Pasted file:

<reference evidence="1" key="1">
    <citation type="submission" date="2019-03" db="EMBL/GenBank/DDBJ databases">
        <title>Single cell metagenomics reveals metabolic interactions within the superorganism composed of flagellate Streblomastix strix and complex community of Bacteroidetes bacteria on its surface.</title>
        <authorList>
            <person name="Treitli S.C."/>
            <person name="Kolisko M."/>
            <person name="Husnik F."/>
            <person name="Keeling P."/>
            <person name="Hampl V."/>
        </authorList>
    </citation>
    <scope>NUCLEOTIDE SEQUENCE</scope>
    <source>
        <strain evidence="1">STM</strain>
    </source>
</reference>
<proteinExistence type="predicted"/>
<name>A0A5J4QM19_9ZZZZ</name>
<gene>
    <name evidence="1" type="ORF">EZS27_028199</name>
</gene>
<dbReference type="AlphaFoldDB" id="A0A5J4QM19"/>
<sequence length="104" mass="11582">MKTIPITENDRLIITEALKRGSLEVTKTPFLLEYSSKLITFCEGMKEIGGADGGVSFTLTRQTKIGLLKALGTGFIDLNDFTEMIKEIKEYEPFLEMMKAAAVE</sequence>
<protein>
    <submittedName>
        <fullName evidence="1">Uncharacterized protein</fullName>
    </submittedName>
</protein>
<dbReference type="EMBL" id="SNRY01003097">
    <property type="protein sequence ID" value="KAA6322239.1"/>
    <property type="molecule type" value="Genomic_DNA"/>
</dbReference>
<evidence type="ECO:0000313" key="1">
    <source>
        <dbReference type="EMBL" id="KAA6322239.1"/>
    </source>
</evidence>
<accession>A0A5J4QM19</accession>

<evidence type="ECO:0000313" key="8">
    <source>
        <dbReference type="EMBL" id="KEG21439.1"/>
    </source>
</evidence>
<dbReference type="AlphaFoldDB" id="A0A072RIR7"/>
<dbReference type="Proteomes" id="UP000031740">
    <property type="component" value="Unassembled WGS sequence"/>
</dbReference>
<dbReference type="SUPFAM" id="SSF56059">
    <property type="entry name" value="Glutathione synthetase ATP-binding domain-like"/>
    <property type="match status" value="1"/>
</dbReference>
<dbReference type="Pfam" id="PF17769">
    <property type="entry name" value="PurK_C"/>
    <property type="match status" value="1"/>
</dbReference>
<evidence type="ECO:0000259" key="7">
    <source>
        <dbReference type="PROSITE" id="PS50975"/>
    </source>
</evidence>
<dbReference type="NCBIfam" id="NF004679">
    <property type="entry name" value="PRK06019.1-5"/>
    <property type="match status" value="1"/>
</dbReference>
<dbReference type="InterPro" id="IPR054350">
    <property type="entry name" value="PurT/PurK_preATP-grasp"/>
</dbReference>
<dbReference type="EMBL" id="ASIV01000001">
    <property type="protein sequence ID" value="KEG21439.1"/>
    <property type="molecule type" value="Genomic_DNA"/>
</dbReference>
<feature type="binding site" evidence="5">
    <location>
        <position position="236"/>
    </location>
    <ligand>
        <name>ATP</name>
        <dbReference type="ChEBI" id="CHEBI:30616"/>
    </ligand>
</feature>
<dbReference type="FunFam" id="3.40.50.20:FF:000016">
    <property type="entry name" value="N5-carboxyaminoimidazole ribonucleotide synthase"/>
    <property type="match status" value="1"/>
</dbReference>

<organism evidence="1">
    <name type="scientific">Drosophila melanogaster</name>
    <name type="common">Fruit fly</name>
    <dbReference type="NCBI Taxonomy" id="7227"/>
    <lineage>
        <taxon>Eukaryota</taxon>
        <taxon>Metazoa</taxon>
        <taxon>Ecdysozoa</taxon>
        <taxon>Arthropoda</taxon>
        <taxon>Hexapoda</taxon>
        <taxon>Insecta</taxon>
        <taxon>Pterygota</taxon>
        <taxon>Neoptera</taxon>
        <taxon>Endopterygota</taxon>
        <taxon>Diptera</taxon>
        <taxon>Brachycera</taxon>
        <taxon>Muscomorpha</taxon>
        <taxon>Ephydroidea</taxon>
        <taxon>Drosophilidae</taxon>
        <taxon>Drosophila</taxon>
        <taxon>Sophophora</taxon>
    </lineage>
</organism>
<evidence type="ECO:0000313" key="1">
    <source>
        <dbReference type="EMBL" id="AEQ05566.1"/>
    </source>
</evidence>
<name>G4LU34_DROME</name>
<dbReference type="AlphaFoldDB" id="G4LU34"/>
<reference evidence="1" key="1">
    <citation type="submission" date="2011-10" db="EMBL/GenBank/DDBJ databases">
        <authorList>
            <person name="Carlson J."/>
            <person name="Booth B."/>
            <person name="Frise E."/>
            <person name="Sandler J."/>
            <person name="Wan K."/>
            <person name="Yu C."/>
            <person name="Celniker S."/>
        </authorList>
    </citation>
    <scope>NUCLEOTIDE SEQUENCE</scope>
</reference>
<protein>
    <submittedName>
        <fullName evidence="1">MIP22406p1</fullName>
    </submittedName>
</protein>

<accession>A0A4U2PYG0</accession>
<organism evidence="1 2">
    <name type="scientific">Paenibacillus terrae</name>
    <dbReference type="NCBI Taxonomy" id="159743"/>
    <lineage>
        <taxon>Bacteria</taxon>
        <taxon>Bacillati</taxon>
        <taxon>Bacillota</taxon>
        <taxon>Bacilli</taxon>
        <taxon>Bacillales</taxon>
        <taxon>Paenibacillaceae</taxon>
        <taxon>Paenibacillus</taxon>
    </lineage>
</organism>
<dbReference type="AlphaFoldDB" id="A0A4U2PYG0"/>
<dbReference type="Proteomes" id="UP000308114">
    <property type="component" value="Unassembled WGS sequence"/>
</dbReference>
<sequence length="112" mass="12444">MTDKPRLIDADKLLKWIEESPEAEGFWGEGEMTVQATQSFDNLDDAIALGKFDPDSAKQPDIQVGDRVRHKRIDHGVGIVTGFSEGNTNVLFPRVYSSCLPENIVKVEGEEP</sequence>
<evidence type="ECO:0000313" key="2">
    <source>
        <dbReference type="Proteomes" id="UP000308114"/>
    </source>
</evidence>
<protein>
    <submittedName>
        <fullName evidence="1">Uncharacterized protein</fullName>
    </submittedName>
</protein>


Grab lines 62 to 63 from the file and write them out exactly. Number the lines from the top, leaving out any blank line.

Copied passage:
    <property type="entry name" value="PRK06019.1-5"/>
    <property type="match status" value="1"/>